She was making those same arguments on a BBC Radio 4 programme called One to One when she was heard by a literary agent who approached her.

‘He asked: “Have you ever thought about writing a book?”’, recalls Kathryn. She had, but thought it’d take her about five years to write a beautifully crafted book, then take forever to find a publisher. Instead, the agent looked at some of the notes Kathryn had kept of her time during her career. The notes were Kathryn’s attempts to process some of the more difficult and distressing moments she encountered. ‘If something that was difficult happened, I used to try and write a single page of A4 to explain it,’ she says. ‘They were very simple notes from when I was a medical student, all the way through my career.’

Though they lacked names, and in some cases were several decades old, it turned out that they provided a deeper insight into memories Kathryn had thought were long forgotten. ‘I’d be looking at the notes and remembering the patient’s wife asking the question,’ Kathryn recalls. ‘I’d remember she asked that question because the patient who had made friends with them in the next bed said so and so. That was because the visitor opposite did something. Suddenly, instead of just having the memory of the person I was writing about, it was like being back in the room and remembering the people around them at the time.’

They became fully fleshed out stories, each of them providing an insight into the trials and tribulations we all face in our final hours – and to a story, elucidating something that we didn’t know about how to handle death. They were also well written – much more so than Kathryn ever thought. The agent helped Kathryn put together a book proposal, which was put to publishers. It turned into a bidding war. ‘Publishers were pursuing me, which was not at all what I expected,’ she says.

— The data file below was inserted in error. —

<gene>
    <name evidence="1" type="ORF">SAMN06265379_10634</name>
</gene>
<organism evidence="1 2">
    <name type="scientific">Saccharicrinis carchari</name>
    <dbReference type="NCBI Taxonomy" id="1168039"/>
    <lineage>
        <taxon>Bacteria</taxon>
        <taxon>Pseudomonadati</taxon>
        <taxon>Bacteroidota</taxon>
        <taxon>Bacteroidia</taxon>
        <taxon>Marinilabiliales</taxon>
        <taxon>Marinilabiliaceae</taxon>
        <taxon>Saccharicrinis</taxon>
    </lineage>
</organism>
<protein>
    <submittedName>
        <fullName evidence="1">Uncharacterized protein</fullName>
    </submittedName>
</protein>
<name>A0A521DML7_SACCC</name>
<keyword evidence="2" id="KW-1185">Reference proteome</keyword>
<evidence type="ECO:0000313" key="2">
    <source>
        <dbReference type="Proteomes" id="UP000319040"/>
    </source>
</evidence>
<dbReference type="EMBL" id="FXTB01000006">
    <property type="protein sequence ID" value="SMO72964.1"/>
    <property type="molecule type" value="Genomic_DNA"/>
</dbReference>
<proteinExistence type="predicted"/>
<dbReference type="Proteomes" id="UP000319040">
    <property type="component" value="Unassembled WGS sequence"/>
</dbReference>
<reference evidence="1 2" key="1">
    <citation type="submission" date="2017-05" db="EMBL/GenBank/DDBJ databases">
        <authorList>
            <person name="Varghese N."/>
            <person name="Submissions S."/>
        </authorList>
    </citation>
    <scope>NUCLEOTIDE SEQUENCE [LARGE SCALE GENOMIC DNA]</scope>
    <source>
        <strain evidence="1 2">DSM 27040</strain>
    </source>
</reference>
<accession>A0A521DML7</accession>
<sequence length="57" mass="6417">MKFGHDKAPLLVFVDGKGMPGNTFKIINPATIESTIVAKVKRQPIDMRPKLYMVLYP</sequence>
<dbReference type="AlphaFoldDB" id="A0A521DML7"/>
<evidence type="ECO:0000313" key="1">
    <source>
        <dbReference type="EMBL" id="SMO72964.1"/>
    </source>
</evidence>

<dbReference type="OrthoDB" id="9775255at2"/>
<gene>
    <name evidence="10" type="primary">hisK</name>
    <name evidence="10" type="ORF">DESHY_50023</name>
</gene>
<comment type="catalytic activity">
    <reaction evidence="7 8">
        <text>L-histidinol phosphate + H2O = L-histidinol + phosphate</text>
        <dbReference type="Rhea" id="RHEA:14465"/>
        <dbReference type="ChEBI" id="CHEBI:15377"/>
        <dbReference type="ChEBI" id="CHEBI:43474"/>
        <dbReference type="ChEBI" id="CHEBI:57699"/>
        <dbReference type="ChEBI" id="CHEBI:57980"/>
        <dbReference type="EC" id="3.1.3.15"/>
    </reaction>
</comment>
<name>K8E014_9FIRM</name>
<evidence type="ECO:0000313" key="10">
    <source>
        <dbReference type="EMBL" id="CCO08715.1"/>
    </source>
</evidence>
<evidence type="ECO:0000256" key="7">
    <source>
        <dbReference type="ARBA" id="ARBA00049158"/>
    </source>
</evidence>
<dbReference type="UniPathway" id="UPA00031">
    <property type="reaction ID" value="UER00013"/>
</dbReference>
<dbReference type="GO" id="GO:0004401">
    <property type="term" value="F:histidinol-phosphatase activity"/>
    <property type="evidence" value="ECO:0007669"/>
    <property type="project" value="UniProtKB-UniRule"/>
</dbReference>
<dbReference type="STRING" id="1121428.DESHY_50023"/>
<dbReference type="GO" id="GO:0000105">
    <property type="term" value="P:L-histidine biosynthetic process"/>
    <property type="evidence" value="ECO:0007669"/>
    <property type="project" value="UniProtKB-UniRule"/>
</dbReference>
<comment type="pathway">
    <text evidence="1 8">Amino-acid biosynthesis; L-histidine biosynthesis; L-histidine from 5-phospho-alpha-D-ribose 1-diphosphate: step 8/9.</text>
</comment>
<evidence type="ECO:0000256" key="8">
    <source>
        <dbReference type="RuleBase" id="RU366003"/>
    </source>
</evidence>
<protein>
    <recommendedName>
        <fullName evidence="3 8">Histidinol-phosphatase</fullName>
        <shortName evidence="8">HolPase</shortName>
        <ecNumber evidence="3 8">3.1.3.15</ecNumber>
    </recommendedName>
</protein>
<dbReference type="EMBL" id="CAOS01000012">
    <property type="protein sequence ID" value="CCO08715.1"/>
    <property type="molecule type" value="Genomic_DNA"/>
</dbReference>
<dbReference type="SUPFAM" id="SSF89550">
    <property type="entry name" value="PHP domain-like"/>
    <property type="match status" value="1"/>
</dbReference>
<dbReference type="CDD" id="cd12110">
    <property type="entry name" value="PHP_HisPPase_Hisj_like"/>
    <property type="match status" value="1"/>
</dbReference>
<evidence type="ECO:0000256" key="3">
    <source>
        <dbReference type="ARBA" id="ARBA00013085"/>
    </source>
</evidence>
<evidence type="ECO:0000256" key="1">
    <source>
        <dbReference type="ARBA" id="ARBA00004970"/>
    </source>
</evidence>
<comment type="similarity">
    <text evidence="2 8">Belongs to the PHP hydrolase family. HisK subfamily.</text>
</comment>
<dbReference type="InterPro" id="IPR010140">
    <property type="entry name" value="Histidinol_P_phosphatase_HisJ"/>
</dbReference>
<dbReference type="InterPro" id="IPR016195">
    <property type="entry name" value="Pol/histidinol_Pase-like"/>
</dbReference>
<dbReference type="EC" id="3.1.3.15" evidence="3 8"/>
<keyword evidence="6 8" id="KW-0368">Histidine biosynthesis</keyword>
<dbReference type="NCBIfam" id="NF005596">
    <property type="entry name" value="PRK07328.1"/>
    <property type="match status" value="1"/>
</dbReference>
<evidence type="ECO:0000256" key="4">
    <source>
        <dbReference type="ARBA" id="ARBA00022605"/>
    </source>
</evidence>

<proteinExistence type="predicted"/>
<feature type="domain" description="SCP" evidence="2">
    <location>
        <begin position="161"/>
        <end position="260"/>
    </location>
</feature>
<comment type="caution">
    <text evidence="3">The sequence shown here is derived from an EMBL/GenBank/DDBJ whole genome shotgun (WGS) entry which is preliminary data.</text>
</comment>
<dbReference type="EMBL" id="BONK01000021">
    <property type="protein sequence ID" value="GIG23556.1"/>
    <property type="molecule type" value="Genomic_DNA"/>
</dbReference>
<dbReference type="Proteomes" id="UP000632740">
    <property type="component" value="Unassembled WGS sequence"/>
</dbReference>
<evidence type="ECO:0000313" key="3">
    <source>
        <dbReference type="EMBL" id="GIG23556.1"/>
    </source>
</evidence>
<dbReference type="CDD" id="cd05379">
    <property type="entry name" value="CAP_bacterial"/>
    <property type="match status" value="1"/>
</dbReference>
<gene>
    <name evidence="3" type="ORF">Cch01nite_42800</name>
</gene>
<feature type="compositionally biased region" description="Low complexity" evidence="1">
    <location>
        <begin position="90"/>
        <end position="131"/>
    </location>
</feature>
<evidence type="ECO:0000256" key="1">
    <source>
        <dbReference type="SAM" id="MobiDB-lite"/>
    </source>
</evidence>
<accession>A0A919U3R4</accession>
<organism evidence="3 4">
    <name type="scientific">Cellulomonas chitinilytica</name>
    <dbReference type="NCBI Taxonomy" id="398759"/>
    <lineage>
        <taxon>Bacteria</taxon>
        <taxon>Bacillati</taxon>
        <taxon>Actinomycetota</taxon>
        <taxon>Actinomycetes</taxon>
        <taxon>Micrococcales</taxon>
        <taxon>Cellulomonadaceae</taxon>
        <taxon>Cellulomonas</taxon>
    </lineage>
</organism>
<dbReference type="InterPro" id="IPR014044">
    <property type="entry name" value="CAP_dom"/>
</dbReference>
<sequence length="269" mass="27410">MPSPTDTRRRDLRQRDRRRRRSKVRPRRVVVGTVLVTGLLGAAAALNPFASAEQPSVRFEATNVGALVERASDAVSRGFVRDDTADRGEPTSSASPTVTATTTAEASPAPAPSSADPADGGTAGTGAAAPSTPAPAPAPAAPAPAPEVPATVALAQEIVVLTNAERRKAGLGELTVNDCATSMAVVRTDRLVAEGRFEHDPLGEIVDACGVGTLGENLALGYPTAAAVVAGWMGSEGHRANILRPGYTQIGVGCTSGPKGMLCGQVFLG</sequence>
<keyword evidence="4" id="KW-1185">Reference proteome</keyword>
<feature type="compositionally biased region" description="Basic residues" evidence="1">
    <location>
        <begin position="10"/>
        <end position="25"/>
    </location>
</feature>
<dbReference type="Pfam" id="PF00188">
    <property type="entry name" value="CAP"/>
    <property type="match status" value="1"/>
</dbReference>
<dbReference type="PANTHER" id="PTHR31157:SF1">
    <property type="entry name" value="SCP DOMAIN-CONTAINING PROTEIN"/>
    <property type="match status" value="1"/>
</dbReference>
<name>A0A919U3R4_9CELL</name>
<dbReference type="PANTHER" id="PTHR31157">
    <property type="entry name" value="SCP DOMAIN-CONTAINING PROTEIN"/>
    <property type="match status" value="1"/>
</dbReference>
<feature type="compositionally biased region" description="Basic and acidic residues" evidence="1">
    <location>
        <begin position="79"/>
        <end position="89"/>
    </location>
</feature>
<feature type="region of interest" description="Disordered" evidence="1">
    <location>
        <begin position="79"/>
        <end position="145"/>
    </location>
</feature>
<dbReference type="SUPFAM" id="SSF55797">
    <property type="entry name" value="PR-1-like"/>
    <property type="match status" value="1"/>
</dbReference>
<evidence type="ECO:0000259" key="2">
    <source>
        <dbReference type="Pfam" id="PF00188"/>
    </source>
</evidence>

She wrote the book by adapting her contemporaneous notes into the book, taking advantage of the Northumberland countryside to consider the implications of revisiting some of her most difficult times professionally. ‘I love to go up onto the high hills,’ she says. ‘We’ve also got wonderful white beaches, with wind that helps blow the cobwebs away. One of the things that’s really important in life is to be able to embrace the moment and see the beauty of what’s going on in everyday life.

‘It could be that I’m looking at the magnificence of Dunstanburgh Castle silhouetted up against the sky, or taking a warm egg out of the hen house a couple of minutes after it’s laid,’ she says. ‘They’re just small miracles that help you appreciate the fantastic things around us all the time.’

The publishing battle for rights to her book wasn’t the proudest moment for Kathryn, however. That came when she was revealed to be on the longlist for the Wellcome Book Prize, an award that celebrates the many ways in which literature can illuminate the breadth and depth of our relationship with health, medicine and illness. With the End in Mind was one of a dozen titles on the longlist, and its inclusion came as a surprise to Kathryn.

‘I didn’t know it was happening until the longlist was publicly announced,’ she admits. Wellcome had tweeted out the longlist on a Thursday morning, but Kathryn, who forswears social media, didn’t hear about it until her publisher emailed her. ‘Then I went online and found it,’ she says. ‘I feel a little bit like if Whitley Bay was drawn against Manchester United in the FA Cup: you know who’s going to win, but there’s a little hour of glory. Getting onto the longlist was my cup final. I’ve no anticipation that it’ll go any further, but just that is such a lovely thing to have happened.’

Kathryn celebrated with a cup of tea and didn’t tell a soul; her son was getting married three days later, and, she says, ‘It was really important to me that the family celebrations took priority and no one got distracted by mum’s book. I didn’t tell anyone until the following week.’

When she did eventually get around to telling everyone, Kathryn was humbled by just how generous and lovely everyone was. She’s also been taken aback by the letters sent to her from readers who have been affected or helped by her book.

In fact, the success can sometimes be incredibly surprising. She’s still not convinced that she’ll make the shortlist. ‘I can’t even imagine what what would be like, and I’m not really allowing myself to think about it. I’m very satisfied with what’s happened so far and feel so honoured to be included in the longlist. That’s good enough for me.’ But in a life that’s been extraordinarily lived, who knows what’s to come?

With the End in Mind by Kathryn Mannix is published by William Collins, £16.99

Published in: April 2018